As a birthday present, Mike has just been given a new smartphone by his girlfriend, Molly. However, it is not the phone he wants. Over the course of a few days, Mike struggles with the decision of whether to return the phone and get the one he wants, or keep the one he received as a gift. The case is written from the perspective of the consumer, and deals with consumer behaviour issues such as anticipatory regret. It would be useful in an introductory marketing or undergraduate consumer behaviour course.

Teaching Note: 8B12A018 (3 pages)
Issues: Consumer Behaviour; Mobile Telephones; United States
Difficulty: 2 - Intro/Undergraduate



LOUIS VUITTON IN JAPAN
Justin Paul, Charlotte Feroul

Product Number: 9B10M067
Publication Date: 10/19/2010
Revision Date: 2/22/2017
Length: 20 pages

This case deals with the opportunities and challenges of Louis Vuitton, the leading European luxury-sector multinational firm, in Japan, taking into account the unique features of brand management and integrating culture and consumer behaviour in Japan. In the last decade, Japan has been Louis Vuitton’s most profitable market, but the global economic crisis has presented challenges.

Facing a weak economy and a shift in consumer preferences, Louis Vuitton has been adapting its unique strategy in the Japanese market. The days of relying on a logo and a high price seem to be gone, as there is more interest in craftsmanship and value for money. To promote sales, the company has had to launch less expensive collections made with cheaper materials. The brand has also been opening stores in smaller cities, where the lure of the logo still works.

Over the years, Japanese consumers have demonstrated fascination with and passion for the iconic brand. What have been the keys to Louis Vuitton’s successful business model in the Japanese market?


Teaching Note: 8B10M67 (8 pages)
Industry: Manufacturing
Issues: International Marketing; Strategic Management; Brand Management; Luxury Goods; Financial Crisis; Japan; France
Difficulty: 4 - Undergraduate/MBA



TOYOTA: DRIVING THE MAINSTREAM MARKET TO PURCHASE HYBRID ELECTRIC VEHICLES
Jeff Saperstein, Jennifer Nelson

Product Number: 9B04A003
Publication Date: 1/16/2004
Revision Date: 5/24/2017
Length: 23 pages

Toyota is a large, international automobile manufacturer headquartered in Japan, with plans to become the largest worldwide automaker, striving for 15 per cent of global sales. Toyota is committing itself to be the leader of the hybrid-electric automotive industry, and is relying on changes in the industry and customer perceptions to bring its plan to fruition. Toyota's challenge is to develop consumer attitude and purchase intent, from an early adopter, niche market model into universal mainstream acceptance.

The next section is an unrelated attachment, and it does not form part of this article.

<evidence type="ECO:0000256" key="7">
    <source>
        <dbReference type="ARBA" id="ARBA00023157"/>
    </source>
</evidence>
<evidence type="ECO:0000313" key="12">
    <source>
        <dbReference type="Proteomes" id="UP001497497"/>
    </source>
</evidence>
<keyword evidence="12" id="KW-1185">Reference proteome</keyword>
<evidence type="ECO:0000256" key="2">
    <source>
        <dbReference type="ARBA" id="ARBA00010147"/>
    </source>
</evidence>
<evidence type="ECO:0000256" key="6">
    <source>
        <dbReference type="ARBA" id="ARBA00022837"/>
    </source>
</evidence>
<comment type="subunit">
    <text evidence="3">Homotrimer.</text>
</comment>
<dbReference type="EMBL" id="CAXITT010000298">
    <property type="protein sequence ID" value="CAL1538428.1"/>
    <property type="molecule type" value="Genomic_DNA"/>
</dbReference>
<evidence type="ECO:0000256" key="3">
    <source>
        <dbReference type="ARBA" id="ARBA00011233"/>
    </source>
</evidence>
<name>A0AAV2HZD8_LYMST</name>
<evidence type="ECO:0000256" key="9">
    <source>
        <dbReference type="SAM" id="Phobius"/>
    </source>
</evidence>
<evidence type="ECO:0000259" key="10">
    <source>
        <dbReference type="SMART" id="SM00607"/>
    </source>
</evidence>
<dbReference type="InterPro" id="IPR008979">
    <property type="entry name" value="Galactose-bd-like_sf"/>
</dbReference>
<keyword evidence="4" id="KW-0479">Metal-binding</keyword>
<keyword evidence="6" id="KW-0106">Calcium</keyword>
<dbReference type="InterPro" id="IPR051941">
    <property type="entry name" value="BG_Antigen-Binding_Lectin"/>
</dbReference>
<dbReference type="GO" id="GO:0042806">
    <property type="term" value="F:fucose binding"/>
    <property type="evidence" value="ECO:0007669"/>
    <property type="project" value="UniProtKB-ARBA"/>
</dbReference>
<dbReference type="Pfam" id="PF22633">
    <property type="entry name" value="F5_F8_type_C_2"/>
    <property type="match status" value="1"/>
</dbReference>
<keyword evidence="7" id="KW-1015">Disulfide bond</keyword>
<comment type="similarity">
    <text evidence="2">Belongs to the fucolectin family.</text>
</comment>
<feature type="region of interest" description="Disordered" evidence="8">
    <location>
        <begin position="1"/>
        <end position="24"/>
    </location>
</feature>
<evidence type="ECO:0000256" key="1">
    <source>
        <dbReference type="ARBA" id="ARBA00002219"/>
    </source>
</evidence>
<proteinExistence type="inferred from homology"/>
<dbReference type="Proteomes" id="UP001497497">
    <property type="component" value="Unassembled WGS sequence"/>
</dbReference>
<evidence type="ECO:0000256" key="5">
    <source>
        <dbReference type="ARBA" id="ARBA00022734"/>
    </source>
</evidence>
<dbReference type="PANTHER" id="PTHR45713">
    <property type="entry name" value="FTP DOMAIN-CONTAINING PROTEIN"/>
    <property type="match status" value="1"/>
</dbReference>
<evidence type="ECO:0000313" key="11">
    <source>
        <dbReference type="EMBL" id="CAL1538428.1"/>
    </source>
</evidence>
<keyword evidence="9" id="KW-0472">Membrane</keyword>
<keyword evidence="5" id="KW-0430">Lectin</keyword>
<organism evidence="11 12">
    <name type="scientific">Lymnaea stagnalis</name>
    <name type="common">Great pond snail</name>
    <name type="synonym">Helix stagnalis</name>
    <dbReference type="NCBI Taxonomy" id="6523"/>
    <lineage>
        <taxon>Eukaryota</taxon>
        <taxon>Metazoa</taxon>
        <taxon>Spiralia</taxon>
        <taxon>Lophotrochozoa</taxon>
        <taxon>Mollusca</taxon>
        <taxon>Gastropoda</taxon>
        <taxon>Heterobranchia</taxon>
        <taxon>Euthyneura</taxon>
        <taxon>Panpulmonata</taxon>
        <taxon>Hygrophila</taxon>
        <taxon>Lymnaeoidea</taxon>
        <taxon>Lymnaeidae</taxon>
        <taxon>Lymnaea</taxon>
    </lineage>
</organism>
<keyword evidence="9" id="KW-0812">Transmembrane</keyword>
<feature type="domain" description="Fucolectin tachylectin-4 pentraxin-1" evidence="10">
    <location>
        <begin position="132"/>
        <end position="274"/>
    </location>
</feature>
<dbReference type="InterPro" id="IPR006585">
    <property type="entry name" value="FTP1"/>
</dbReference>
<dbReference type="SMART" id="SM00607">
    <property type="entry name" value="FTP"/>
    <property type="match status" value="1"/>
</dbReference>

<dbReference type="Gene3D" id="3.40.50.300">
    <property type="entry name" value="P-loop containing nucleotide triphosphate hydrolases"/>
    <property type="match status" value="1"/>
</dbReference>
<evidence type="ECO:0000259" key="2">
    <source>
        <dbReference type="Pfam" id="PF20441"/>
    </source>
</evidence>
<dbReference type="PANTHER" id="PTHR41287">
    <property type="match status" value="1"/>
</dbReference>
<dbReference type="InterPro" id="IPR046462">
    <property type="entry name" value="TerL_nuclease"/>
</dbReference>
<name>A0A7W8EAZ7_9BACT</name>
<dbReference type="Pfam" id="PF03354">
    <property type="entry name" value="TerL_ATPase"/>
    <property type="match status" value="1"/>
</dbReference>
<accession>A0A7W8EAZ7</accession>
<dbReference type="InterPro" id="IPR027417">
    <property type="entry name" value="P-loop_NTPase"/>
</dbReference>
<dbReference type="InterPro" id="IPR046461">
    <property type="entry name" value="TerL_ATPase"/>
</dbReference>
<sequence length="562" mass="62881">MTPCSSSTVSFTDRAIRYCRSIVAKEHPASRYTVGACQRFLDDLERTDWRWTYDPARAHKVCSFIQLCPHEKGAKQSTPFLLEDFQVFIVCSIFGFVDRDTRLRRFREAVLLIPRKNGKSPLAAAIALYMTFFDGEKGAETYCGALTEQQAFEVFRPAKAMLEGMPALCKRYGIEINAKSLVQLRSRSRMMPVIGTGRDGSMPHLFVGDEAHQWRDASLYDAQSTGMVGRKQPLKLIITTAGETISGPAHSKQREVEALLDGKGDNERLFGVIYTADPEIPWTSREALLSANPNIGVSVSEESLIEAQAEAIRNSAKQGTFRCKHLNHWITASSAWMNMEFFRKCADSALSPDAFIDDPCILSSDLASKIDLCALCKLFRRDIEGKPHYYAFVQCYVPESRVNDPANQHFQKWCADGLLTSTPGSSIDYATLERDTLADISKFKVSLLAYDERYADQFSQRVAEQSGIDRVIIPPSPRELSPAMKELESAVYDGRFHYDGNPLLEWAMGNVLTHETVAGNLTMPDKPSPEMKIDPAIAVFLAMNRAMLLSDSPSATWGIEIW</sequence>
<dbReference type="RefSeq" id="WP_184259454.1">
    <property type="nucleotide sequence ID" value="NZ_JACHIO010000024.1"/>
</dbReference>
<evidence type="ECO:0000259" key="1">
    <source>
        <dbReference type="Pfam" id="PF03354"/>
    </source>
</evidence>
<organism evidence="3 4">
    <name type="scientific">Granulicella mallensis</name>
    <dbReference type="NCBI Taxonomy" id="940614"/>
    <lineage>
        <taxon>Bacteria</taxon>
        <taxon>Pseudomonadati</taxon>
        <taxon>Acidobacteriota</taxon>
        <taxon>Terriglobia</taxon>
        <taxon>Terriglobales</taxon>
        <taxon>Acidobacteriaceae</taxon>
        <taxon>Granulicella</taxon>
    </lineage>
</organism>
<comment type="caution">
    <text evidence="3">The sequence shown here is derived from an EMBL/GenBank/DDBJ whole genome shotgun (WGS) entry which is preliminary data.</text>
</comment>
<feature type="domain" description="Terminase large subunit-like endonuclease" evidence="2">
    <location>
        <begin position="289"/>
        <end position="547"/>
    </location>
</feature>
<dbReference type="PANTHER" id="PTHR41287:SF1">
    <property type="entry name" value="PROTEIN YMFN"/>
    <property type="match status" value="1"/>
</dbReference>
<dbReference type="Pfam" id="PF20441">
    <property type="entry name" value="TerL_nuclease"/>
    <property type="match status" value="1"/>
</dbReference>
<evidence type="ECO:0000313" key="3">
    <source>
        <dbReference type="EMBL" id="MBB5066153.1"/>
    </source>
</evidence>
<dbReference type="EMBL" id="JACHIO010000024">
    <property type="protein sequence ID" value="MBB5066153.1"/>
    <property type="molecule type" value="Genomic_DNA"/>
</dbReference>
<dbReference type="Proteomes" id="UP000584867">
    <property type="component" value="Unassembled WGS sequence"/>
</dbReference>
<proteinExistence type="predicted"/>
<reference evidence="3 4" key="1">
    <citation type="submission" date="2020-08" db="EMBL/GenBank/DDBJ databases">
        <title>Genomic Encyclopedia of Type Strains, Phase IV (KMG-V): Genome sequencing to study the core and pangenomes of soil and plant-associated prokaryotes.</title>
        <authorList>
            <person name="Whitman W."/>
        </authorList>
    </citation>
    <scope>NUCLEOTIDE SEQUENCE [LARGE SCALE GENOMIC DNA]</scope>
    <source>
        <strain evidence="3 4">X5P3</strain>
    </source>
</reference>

Teaching Note: 8B04A03 (9 pages)
Industry: Manufacturing
Issues: Consumer Behaviour; Product Design/Development; Multinational; Marketing Management
Difficulty: 4 - Undergraduate/MBA


Chapter 4:
Business, Government, and Institutional Buying

CARGILL INDIA PVT.LTD.
Dante Pirouz, Ramasastry Chandrasekhar

Product Number: 9B13A022
Publication Date: 8/2/2013
Revision Date: 7/7/2016
Length: 14 pages

Cargill Inc., a U.S.-based multinational company, is known for its skills in business-to-business (B2B) marketing. It processes food products and markets them in bulk to large institutional buyers with whom it has a strong customer orientation. However, the head of the refined edible oils business at Cargill India, the company’s fully owned subsidiary, is facing a problem with the parent company's value proposition around B2B. While developing the annual marketing plans for the next financial year, he finds that the volatility of commodity price movements has made the task of revenue forecasts at Cargill India difficult. This volatility is compounded by frequent changes introduced by the federal government to official regulations governing the edible oil business in India. In order to gain control over the two variables, he is examining the prospect of moving into the business-to-consumer (B2C) space in India. This is a new strategic direction not only for the Indian subsidiary but also for Cargill Inc. Can he achieve buy-in not only from the parent company but also from his own managers? Will he be able to attract marketing professionals who can promote his new brands successfully to the Indian consumer?